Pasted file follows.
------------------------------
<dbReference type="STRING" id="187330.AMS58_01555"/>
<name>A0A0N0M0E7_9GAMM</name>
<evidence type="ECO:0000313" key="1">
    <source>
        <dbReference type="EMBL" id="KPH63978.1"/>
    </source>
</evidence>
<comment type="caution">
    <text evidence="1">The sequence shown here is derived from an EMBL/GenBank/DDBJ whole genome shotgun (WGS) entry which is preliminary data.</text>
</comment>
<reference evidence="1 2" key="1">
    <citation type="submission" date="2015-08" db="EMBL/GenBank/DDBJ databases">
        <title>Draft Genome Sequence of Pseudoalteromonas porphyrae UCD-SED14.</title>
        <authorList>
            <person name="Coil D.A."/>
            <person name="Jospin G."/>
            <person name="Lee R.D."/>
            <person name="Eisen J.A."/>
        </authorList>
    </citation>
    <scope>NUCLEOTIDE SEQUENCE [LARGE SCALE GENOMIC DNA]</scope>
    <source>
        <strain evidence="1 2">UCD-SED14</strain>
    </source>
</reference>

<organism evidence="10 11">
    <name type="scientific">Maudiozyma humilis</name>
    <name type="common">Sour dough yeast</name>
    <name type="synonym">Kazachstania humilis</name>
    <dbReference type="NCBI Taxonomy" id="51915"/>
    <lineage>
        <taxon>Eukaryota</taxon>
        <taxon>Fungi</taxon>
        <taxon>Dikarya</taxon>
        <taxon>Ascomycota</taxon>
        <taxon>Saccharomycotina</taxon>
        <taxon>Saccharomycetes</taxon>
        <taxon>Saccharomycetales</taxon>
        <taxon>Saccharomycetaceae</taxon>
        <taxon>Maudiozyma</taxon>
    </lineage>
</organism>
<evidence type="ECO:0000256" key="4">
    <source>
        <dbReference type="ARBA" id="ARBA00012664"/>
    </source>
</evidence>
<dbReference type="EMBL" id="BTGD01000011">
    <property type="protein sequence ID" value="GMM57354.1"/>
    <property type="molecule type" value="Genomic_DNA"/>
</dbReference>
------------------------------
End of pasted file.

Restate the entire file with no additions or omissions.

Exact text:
<dbReference type="STRING" id="187330.AMS58_01555"/>
<name>A0A0N0M0E7_9GAMM</name>
<evidence type="ECO:0000313" key="1">
    <source>
        <dbReference type="EMBL" id="KPH63978.1"/>
    </source>
</evidence>
<comment type="caution">
    <text evidence="1">The sequence shown here is derived from an EMBL/GenBank/DDBJ whole genome shotgun (WGS) entry which is preliminary data.</text>
</comment>
<reference evidence="1 2" key="1">
    <citation type="submission" date="2015-08" db="EMBL/GenBank/DDBJ databases">
        <title>Draft Genome Sequence of Pseudoalteromonas porphyrae UCD-SED14.</title>
        <authorList>
            <person name="Coil D.A."/>
            <person name="Jospin G."/>
            <person name="Lee R.D."/>
            <person name="Eisen J.A."/>
        </authorList>
    </citation>
    <scope>NUCLEOTIDE SEQUENCE [LARGE SCALE GENOMIC DNA]</scope>
    <source>
        <strain evidence="1 2">UCD-SED14</strain>
    </source>
</reference>

<organism evidence="10 11">
    <name type="scientific">Maudiozyma humilis</name>
    <name type="common">Sour dough yeast</name>
    <name type="synonym">Kazachstania humilis</name>
    <dbReference type="NCBI Taxonomy" id="51915"/>
    <lineage>
        <taxon>Eukaryota</taxon>
        <taxon>Fungi</taxon>
        <taxon>Dikarya</taxon>
        <taxon>Ascomycota</taxon>
        <taxon>Saccharomycotina</taxon>
        <taxon>Saccharomycetes</taxon>
        <taxon>Saccharomycetales</taxon>
        <taxon>Saccharomycetaceae</taxon>
        <taxon>Maudiozyma</taxon>
    </lineage>
</organism>
<evidence type="ECO:0000256" key="4">
    <source>
        <dbReference type="ARBA" id="ARBA00012664"/>
    </source>
</evidence>
<dbReference type="EMBL" id="BTGD01000011">
    <property type="protein sequence ID" value="GMM57354.1"/>
    <property type="molecule type" value="Genomic_DNA"/>
</dbReference>